By introducing an effective electron injection layer (EIL) material, i.e., lead monoxide (PbO), combined with the optical design in device structure, a high efficiency inverted top-emitting organic light-emitting diode (ITOLED) with saturated and quite stable colors for different viewing angles is demonstrated. The green ITOLED based on 10-(2-benzothiazolyl)-1, 1, 7, 7-tetramethyl-2, 3, 6, 7-tetrahydro-1H, 5H, 11H- benzopyrano [6, 7, 8-ij] quinolizin-11-one exhibits a maximum current efficiency of 33.8 cd/A and a maximum power efficiency of 16.6 lm/W, accompanied by a nearly Lambertian distribution as well as hardly detectable color variation in the 140° forward viewing cone. A detailed analysis on the role mechanism of PbO in electron injection demonstrates that the insertion of the PbO EIL significantly reduces operational voltage, thus greatly improving the device efficiency. More importantly, the optically optimized device structure by setting the resonant wavelength at the peak wavelength of the intrinsic emission of the emitter and adding an effective outcoupling layer further enhances the device efficiency, at the same time, also reduces the color shift with viewing angles, leading to the simultaneous optimization in efficiency and angular emission characteristics in the fabricated ITOLEDs.
©2009 Optical Society of America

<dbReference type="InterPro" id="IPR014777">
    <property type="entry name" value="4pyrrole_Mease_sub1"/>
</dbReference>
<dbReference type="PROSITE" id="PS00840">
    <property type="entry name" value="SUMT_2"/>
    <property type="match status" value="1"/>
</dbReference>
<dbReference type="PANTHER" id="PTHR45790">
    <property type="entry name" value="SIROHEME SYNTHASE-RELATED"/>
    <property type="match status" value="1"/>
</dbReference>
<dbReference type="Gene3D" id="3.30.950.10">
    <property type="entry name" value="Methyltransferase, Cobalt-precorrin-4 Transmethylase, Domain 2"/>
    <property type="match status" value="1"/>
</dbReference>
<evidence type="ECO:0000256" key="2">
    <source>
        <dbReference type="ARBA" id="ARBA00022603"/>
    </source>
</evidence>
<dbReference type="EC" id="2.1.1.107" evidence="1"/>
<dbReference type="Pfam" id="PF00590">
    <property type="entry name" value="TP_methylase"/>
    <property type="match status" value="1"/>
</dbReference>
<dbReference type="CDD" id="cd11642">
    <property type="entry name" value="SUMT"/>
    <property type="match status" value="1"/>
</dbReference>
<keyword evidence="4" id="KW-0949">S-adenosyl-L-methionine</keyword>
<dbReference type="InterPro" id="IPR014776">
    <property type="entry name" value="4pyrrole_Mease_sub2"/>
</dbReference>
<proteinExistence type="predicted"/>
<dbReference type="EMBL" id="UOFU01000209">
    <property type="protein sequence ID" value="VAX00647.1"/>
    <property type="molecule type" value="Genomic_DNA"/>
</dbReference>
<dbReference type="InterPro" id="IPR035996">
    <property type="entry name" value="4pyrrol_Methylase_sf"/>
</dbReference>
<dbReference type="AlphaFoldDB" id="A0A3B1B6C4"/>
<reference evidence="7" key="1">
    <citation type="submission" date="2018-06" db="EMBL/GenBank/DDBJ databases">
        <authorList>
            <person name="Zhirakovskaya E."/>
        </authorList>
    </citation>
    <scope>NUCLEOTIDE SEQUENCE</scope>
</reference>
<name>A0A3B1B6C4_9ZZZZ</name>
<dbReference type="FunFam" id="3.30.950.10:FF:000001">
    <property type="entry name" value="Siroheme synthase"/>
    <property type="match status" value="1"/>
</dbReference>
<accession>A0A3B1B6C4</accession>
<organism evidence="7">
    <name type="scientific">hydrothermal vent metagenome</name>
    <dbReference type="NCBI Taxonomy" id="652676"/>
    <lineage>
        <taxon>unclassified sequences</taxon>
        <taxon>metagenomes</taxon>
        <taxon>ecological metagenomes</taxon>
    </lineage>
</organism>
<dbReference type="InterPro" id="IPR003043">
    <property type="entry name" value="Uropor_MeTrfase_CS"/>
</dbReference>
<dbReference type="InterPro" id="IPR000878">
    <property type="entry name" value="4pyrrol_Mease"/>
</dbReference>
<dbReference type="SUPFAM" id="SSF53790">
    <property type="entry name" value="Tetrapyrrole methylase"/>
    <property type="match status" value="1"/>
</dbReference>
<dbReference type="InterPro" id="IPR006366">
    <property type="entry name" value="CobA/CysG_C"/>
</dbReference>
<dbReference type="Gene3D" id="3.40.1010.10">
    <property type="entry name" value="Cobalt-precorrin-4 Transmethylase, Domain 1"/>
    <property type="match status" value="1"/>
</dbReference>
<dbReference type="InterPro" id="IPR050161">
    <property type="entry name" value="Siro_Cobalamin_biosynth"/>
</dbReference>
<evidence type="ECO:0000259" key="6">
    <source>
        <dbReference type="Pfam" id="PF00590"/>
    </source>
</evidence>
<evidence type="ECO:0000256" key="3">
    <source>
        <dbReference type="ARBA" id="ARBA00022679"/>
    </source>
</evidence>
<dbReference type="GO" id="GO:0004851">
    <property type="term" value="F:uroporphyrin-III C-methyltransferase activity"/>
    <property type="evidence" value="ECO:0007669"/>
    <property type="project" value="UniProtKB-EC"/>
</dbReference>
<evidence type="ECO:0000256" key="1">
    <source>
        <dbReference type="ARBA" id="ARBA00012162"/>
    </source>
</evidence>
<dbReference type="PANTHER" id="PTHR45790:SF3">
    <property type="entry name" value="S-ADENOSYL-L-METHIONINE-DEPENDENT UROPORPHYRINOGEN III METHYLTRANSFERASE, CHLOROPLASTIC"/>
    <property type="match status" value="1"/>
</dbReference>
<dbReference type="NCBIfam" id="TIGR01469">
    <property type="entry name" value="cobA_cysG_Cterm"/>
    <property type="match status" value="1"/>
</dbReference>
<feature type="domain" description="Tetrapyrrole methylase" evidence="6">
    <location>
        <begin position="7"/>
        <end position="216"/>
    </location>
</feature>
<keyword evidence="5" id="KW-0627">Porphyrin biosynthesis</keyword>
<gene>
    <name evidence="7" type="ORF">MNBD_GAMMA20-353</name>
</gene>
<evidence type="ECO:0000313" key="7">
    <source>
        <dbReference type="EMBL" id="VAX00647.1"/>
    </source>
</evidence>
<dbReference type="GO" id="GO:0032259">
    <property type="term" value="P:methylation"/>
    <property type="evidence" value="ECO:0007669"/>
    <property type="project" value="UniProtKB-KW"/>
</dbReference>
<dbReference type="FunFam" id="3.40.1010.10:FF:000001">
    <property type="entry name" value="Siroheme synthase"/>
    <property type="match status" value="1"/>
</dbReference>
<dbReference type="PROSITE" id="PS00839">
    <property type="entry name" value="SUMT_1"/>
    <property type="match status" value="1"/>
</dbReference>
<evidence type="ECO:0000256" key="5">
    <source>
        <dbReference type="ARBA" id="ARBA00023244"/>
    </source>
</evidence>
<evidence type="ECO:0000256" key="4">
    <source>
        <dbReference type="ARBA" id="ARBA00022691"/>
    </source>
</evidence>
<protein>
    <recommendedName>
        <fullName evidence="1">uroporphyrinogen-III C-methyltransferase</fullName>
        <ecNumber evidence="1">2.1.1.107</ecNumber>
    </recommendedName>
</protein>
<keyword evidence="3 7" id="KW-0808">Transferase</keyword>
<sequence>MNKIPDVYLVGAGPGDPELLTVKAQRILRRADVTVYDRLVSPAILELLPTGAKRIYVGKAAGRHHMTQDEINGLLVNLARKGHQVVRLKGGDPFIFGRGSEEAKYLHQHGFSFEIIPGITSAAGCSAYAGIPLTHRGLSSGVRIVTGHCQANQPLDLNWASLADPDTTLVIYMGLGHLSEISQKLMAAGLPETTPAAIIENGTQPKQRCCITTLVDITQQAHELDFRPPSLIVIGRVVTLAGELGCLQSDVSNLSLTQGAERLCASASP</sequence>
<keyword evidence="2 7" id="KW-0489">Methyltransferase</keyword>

Organic light emitting diodes (OLEDs) have attracted much attention as flat panel displays in the future due to their merits such as its light weight, fast response time, low operation voltage, wide color gamut, wide viewing angle, high brightness, and low power consumption [1–3]. Active matrix OLEDs (AMOLEDs) driven by thin film transistors (TFTs) will be main pathway. In the design of AMOLEDs, a disadvantage of conventional bottom-emitting OLEDs (BOLEDs) for high resolution display applications is that the pixel aperture ratio (the ratio of the active emissive area to the subpixel area) is diminished by the accompanying backplane TFTs and electronic circuitry. In the case, higher current density is needed to compensate the lower aperture ratio, detrimental to the efficiency and lifetime of OLED operation. By contrast, top-emitting OLEDs (TOLEDs) are the best choice because the top-emitting structure does not diminish the pixel aperture ratio on account of its geometrical merit, thus allowing a high pixel resolution . Moreover, the stacking of either a color filter (CF) or a color change medium (CCM) can be more facile onto the top of the TOLEDs, which can allow more choices of substrates and control the color purity more easily by the microcavity effects in TOLEDs than in BOLEDs . Up to now, the structure of most TOLEDs has been composed of a reflective bottom anode, organic layers, and a (semi-)transparent top cathode for light out-coupling. Inverted top-emitting OLEDs (ITOLEDs), i.e., making OLEDs with a reflective cathode at the bottom and a (semi-)transparent anode on the top, would be more preferable in AMOLEDs due to the use of significantly superior n-type transistors that usually have higher carrier mobility and thus lower operation voltage in polycrystalline silicon (poly-Si) TFTs rather than p-type transistors that cannot be adequately produced in amorphous Si (a-Si) TFTs .